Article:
A judge will decide today whether Barrett will be released on bail pending his trial, but other than being accused of videotaping a famous sportscaster with a cell phone camera pressed to the peephole of her hotel room, Barret is apparently a totally average dude. His lawyer Rick Beuke, who has known Barrett for 10 years, says,
I don't think he's even had a traffic ticket. He's as regular a guy as you'll ever meet - a great friend. I must have calls from 30 people wanting to know what they could do to help.
Barrett's neighbor David Wayne adds, "I'm totally shocked. He looked absolutely normal - nothing distinguishing." Apparently Barrett did not have a large "stalker" sign pinned to his clothing at all times, nor did he have prehensile eyeballs or a long forked tongue that flicked in and out involuntarily. Other evidence of his normalcy, according to the AP: "Barrett kept his yard manicured, played golf and enjoyed cooking on a gas grill on a patio behind his $300,000 suburban Chicago town house." He lived in "Westmont, a leafy, middle-class suburb about 20 miles west of Chicago lined with quaint, gas-lamp replica street lights." He also, like so many criminals whose neighbors are shocked that they could have done anything wrong, "kept to himself."
Two related misconceptions are at play in almost every story of this kind, in which journalists happily quote a variety of friends and acquaintances on a criminal suspect's supposed normalcy. One is the idea that stalkers (or murderers, or rapists) actually look and act totally creepy all the time, and it's a complete shock when one of them also has a job or a house. The other seems opposite but is actually related — the idea (handily dismantled in Gavin de Becker's The Gift of Fear) that crimes like Erin Andrews's stalking cannot be prevented. If we assume that all stalkers are raving lunatics who foam at the mouth every time they see a woman (or, relatedly, that they are all poor, or homeless, or people of color, or otherwise outside the white middle-class norm), then of course we'll be surprised when a mild-mannered insurance company employee like Barrett is accused. But we're also likely to miss the real warning signs of stalking and violence against women.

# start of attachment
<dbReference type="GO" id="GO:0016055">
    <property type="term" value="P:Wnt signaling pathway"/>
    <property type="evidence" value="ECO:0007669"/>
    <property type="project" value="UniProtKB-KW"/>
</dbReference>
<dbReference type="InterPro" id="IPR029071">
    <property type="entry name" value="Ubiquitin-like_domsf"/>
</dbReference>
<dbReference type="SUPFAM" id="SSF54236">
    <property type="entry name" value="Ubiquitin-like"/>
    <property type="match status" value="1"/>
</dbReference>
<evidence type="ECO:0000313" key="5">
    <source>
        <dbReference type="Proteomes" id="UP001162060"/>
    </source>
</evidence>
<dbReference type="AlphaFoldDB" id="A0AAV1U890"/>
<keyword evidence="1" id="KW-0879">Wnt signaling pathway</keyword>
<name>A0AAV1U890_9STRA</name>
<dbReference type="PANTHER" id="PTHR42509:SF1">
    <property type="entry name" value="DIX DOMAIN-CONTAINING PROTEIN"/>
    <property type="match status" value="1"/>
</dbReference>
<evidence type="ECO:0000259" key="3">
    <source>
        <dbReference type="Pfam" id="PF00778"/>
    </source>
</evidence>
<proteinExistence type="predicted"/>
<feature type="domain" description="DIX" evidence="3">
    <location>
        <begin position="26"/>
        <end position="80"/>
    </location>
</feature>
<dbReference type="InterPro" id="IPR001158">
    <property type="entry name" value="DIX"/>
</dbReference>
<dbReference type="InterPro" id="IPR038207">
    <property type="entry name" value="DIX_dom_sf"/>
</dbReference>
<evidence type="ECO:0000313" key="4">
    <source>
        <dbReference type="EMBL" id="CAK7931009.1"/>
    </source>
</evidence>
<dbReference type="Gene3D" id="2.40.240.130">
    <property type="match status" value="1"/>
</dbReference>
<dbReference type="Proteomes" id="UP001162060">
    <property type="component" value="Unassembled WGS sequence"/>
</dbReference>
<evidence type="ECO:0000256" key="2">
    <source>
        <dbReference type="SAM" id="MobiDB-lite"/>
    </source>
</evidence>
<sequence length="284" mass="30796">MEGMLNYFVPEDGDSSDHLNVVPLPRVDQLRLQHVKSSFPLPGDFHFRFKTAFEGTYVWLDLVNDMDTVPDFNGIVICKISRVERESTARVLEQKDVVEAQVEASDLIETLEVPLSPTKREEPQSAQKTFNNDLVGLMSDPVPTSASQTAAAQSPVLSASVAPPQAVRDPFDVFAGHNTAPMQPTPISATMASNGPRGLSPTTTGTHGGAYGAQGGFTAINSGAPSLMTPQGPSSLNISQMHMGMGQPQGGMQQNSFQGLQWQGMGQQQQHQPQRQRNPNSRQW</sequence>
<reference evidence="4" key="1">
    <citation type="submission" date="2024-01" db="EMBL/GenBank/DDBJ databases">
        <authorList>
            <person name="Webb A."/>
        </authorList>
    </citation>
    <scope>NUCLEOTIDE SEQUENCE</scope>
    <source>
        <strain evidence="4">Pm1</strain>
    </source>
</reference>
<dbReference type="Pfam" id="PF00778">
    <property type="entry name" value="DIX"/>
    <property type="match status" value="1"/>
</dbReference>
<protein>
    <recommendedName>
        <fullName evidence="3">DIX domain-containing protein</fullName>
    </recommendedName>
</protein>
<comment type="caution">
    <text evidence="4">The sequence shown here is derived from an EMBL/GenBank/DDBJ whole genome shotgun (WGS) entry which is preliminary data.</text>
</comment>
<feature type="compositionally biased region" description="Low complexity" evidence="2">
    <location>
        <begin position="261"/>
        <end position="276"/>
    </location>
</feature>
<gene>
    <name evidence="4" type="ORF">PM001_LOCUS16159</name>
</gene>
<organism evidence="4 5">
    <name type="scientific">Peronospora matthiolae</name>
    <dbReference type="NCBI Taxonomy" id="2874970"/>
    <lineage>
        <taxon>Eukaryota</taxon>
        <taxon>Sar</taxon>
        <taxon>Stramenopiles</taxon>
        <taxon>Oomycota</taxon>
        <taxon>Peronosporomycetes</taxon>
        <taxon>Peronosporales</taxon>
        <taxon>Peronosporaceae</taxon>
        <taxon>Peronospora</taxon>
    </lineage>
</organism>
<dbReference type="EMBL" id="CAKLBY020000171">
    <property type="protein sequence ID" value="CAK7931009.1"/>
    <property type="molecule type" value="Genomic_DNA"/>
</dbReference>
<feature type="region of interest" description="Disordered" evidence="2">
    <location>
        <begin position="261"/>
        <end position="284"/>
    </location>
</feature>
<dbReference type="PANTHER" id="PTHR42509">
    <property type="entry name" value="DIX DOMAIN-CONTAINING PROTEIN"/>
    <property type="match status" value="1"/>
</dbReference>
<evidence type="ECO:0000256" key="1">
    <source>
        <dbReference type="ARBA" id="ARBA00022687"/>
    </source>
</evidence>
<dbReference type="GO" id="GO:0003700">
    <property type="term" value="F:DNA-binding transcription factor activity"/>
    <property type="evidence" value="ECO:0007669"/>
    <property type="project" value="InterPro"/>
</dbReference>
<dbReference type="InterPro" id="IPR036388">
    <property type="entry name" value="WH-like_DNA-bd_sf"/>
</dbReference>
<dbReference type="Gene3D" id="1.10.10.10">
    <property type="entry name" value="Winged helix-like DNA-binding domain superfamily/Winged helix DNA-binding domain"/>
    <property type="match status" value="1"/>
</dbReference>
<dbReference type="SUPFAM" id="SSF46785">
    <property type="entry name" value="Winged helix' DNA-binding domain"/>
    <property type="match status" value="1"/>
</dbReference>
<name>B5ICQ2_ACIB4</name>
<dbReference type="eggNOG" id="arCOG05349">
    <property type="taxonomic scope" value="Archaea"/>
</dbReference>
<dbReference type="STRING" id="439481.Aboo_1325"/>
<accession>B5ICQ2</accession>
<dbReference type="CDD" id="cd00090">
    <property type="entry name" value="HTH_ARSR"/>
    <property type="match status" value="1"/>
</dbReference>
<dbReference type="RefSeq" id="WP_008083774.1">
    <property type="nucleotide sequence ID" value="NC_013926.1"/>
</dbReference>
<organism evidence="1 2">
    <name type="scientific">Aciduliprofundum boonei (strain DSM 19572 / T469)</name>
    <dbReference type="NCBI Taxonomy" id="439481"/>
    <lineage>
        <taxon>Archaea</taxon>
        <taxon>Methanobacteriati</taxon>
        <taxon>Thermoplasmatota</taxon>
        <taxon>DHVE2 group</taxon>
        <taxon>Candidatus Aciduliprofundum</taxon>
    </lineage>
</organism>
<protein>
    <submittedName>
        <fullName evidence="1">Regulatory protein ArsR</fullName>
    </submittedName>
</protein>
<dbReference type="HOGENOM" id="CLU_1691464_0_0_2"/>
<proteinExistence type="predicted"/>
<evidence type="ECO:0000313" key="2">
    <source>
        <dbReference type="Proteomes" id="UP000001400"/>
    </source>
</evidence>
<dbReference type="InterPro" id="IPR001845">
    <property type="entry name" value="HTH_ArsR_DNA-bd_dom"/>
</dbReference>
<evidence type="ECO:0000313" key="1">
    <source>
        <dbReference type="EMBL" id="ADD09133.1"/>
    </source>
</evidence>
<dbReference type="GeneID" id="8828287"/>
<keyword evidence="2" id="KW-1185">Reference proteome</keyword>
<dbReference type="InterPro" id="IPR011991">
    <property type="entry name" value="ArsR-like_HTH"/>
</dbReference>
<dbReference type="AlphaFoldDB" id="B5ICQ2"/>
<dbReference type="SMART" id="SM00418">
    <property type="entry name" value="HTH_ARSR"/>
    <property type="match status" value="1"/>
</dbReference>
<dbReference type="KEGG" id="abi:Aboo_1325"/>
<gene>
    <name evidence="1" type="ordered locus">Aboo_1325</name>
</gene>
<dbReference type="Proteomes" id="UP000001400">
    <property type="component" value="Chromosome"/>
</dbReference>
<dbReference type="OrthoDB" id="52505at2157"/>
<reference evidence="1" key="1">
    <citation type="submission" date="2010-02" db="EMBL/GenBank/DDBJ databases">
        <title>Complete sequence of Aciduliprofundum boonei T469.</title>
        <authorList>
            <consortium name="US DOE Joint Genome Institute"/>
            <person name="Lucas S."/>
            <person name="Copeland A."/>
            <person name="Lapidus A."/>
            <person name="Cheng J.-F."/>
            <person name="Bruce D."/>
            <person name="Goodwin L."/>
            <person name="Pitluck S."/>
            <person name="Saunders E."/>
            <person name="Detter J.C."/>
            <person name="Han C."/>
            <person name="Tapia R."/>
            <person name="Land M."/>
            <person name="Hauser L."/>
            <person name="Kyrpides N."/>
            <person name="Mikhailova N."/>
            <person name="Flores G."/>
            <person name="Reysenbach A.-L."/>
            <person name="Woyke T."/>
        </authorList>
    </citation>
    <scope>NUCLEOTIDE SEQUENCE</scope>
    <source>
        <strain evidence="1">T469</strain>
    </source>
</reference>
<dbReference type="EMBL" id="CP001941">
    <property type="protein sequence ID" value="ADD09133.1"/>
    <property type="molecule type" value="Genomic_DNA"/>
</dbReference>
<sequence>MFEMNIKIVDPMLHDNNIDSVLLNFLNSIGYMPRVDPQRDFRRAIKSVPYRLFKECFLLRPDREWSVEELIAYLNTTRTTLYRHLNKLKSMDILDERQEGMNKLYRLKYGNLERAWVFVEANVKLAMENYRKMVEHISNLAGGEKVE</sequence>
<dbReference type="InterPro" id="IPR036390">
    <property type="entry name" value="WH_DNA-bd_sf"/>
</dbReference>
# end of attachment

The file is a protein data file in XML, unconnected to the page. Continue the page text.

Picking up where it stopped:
Barrett is accused of taking seven videos of Andrews without her consent while she stayed in a Tennessee hotel, and may have made an eighth video of her in a Milwaukee hotel. It's not clear how well he covered his tracks during this time, but what is clear is that stalkers often exhibit traits — like paranoia and grandiosity — that may be visible to people close to them, if they actually know what to look for. These traits may not be enough to warrant arrest, but they are enough for a loved one to recommend therapy before obsession turns to stalking, or potentially for someone to warn the stalking victim. Michael Barrett may well have "kept to himself" to such an extent that neither of these steps were possible in his case. But if we focus on the idea of the stalker as someone who "looks different" or is so deranged he can't hold a job, then we essentially give actual stalkers camouflage. And we ignore the fact that outwardly "normal guys" are capable of abnormal things.